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Merge branch 'master' of github.com:dbieber/coursesearch

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2 parents 0a4b46b + d741e7c commit 87df83f7b0570c948b244d989ddba181a4d4c2d5 @dbieber committed May 15, 2012
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10 Project.tex
@@ -142,7 +142,7 @@ \subsection{Registrar Scraper}
Our registrar scraper operates in three tiers and is highly specific to the job of scraping course data. A visual overview of the registrar scraper's logic is provided in the accompanying figure. The first tier contains a single document, the registrar's main page, from which we scrape a list of department pages. The second tier is made of these department pages, each of which contains a list of courses. We begin gather course specific information on the second tier, as the department pages contain information about when the classes meet, how large the classes are, and what distribution areas they satisfy. Additionally and most importantly we crawl the second tier for links to pages with additional information about the classes. These class specific pages form the third tier of the registrar scraper. For each page in the third tier we gather as much information as possible about the individual course represented. We can usually find most of the following information about each class: the professor teaching it, a description of the class, a sample reading list, any prerequesites, the way the class is graded, P/D/F and audit options, the amount of work to expect, when the course is offered, and sometimes even more. All of the information about the classes gather during tiers two and three is aggregated and serialized to disk so that it can be later used by the indexer.
-The course data for the whole registrar is 1649kB. While scraping the whole registrar, 6 department pages failed to load and 52 course pages failed to load on the first try. Our scraper handled these failures gracefully and reconnected to these pages at a later time. The time of day at which we scrape may be a factor. All but 1 link succeeded on the second iteration. The last one, Macroeconomics/Int'l Finance Workshop, succeeded on the third iteration. There are 1201 total courses and 96 departments (from the perspective of our scraper -- Freshman Seminars and Writing Seminars are considered departments by it). This gives us a $4.3\%$ error rate for courses, $6.3\%$ error rate for department pages, and a $4.5\%$ error rate overall.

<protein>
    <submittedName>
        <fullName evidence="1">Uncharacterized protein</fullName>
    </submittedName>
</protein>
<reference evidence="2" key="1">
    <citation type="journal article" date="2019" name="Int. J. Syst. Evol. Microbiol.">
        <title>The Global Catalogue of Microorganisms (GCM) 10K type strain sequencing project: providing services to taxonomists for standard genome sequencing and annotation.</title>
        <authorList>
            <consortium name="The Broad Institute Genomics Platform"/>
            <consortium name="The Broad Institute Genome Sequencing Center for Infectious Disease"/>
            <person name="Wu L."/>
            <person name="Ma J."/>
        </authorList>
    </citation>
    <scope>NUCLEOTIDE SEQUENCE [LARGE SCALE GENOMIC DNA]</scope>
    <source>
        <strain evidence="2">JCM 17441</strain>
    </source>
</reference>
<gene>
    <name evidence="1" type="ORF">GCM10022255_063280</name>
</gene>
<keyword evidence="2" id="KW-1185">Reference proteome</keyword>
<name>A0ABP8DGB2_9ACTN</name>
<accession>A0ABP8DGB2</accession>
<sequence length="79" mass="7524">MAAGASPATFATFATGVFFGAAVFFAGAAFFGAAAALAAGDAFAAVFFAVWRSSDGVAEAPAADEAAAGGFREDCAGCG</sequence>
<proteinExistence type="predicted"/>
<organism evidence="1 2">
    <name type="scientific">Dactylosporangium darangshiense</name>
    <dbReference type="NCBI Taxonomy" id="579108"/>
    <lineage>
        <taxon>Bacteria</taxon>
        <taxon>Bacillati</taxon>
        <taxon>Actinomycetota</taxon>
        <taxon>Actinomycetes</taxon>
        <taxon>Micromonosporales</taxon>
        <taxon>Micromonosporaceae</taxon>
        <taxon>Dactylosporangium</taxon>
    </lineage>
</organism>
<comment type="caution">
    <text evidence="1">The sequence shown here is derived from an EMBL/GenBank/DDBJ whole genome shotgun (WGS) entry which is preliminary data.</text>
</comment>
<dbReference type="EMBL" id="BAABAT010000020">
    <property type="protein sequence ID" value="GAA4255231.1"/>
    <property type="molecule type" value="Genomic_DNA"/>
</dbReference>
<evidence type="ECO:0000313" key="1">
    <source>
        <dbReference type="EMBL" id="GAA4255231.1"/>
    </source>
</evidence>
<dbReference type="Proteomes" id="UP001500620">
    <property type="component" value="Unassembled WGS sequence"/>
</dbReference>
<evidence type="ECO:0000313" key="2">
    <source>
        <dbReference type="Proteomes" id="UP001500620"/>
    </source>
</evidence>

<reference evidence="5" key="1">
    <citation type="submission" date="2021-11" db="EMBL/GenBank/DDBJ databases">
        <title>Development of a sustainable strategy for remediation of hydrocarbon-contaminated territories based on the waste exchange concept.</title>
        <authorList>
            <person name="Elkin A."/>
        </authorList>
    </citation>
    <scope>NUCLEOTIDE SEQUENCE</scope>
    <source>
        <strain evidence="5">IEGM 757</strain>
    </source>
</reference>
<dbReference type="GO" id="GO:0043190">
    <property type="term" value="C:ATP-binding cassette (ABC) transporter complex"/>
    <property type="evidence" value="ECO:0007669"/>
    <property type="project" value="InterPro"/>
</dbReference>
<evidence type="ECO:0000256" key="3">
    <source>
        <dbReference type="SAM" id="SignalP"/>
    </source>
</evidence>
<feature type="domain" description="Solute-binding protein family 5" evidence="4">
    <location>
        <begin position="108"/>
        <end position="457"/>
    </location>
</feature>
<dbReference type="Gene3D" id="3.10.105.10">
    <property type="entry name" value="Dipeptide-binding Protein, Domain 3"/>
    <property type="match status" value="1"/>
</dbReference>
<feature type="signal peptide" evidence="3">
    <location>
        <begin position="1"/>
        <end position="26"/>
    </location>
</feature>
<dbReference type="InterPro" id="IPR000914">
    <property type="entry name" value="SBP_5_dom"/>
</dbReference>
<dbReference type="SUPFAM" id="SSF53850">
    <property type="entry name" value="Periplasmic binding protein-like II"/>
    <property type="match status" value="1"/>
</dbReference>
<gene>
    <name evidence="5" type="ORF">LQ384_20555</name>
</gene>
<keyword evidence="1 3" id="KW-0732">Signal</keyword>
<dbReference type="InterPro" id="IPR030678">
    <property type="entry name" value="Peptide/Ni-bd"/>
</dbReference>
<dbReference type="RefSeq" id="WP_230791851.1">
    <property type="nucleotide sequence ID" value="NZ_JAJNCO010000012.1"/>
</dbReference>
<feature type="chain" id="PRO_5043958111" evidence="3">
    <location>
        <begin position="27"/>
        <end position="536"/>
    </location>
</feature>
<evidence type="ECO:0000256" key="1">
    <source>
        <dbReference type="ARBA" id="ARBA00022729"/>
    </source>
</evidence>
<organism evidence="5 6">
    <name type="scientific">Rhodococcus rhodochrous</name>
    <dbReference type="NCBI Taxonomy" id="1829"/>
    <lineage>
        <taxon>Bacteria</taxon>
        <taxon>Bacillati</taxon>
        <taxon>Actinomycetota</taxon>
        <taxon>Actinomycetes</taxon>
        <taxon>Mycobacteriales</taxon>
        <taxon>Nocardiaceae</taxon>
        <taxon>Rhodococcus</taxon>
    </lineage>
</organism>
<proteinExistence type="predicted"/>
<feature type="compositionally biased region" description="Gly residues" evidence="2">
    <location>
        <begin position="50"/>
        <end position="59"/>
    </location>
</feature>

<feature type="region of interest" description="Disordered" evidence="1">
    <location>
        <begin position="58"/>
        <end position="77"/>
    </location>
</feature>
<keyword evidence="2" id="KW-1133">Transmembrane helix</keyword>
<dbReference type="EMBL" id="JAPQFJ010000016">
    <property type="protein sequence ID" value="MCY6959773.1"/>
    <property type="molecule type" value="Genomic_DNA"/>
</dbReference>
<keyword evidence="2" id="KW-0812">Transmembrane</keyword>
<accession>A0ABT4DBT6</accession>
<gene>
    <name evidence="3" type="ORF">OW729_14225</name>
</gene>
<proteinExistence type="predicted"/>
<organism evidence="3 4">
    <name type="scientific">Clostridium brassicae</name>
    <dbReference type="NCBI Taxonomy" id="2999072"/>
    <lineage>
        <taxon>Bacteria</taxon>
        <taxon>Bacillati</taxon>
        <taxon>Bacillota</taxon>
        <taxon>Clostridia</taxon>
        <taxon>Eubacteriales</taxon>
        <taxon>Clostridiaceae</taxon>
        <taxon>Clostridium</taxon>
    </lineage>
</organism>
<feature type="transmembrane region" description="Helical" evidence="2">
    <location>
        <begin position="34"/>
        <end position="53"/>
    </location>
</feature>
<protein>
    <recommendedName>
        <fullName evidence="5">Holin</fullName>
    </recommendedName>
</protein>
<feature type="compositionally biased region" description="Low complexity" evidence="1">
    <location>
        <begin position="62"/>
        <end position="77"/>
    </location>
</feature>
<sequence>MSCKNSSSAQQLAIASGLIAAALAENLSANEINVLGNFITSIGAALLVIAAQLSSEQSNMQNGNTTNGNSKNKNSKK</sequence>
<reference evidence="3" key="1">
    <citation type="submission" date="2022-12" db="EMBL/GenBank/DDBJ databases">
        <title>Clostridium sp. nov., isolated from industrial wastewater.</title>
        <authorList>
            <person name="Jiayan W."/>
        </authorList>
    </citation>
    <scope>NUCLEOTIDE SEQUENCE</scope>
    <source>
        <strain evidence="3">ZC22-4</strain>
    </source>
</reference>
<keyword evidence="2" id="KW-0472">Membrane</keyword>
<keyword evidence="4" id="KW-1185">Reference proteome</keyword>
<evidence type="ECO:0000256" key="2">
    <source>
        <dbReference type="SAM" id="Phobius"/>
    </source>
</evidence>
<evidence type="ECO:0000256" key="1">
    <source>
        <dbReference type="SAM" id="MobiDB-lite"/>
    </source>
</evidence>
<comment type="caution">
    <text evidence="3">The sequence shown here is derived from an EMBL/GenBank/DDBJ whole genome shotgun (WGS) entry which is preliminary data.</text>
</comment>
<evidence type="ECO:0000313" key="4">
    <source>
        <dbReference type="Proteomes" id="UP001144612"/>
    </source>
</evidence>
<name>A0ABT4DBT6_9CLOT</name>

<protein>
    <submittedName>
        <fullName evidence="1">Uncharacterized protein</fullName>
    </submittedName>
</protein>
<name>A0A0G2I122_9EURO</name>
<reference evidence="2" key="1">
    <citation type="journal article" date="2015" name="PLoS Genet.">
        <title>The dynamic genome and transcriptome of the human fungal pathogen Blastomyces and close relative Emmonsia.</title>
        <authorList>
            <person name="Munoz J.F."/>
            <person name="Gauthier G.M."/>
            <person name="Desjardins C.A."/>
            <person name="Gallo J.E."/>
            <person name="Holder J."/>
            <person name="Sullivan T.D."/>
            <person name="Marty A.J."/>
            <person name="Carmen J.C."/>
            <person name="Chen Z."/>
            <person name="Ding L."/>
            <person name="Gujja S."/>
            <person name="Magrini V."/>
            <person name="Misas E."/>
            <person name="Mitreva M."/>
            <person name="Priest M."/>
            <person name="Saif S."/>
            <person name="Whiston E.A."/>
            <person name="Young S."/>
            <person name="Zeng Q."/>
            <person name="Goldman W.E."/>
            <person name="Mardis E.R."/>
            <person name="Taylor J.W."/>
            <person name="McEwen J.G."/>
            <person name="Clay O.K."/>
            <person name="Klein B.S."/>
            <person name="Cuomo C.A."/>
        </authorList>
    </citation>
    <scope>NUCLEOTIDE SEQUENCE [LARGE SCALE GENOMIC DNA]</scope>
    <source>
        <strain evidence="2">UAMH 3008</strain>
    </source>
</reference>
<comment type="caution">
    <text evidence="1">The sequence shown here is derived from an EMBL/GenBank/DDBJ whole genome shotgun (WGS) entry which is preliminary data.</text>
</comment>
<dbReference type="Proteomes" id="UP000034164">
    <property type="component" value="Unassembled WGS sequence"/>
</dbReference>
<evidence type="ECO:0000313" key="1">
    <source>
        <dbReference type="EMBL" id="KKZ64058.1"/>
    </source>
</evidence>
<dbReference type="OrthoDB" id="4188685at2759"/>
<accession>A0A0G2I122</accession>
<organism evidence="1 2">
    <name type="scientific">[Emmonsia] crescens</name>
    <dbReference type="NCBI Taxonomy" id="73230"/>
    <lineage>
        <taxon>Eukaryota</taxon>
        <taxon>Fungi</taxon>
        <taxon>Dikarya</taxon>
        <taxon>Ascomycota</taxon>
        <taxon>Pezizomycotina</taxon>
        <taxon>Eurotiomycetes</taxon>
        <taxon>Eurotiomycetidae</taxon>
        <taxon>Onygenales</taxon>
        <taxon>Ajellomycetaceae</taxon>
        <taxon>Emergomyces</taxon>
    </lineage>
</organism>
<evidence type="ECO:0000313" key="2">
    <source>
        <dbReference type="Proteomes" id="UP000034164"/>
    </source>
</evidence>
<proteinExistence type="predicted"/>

+The course data for the whole registrar is 1649kB. While scraping the whole registrar, 6 department pages failed to load and 52 course pages failed to load on the first try. Our scraper handled these failures gracefully and reconnected to these pages at a later time. The time of day at which we scrape may be a factor. All but 1 link succeeded on the second iteration. The last one, Macroeconomics/Int'l Finance Workshop, succeeded on the third iteration. There are 1201 total courses and 96 departments (from the perspective of our scraper -- Freshman Seminars and Writing Seminars are considered departments by it). This gives us a $4.3\%$ failure rate for courses, $6.3\%$ failure rate for department pages, and a $4.5\%$ failure rate overall.
\subsection{Indexer}
@@ -165,10 +165,7 @@ \subsection{Query Parser}
For times, we perform two special operations. We must convert ranges to sets of values and put these values into military time. We also search for special time search terms such as ``afternoon'' or ``noon'' and use them to set ranges of times. We do not remove these terms from the query in the case that time is not the query term's intention. Once we have extracted the Princeton-specific information, we pass our new query to Lucene's multi-field query parser. This parser takes a query string expands it into a form suitable for searching a Lucene index. Specifically, for each search term for which a field is not specified, it constructs the query such that the searcher will search all specified fields for the term.
\subsection{Search Engine}
-At this level, the user types a query into the search bar. The query is sent to the query parser which puts it into a form appropriate for the index. The searcher is a Lucene object created from the index. For a given query, it retrieves information from the index and compiles a list ranked by score. ??? We then take these ranked results and re-order them according to our own ranking scheme. ???
-
-This search engine is a Chrome extension and accompanies the existing ICE tool. Our extension takes over the search bar on ICE and submits queries to our server.
-
+At this level, the user types a query into the search bar. The query is sent to the query parser which puts it into a form appropriate for the index. The searcher is a Lucene object created from the index. For a given query, it retrieves information from the index and compiles a list ranked by score. As we customized the boosts at indexing time, the searcher will return our course-specific results. This search engine is a Chrome extension and accompanies the existing ICE tool. Our extension takes over the search bar on ICE and could submit queries to our server.
\subsection{Ranker}
@@ -244,6 +241,9 @@ \subsection{Comparison with Existing Search Engines}
At a broader scale, our search engine is simply more powerful than both existing tools. We can search for a variety of options that neither of the other two can and we parse complex queries to deliver more relevant results. The Registrar and ICE are functional when you know what courses you want to see. However, when you only know the characteristics of the courses you want to take, our search engine can find those relevant courses for you. In this respect, we are more powerful than both alternatives.
+\subsection{Additional Results}
+
+
\section{Future Works}
\subsection{Personalization}

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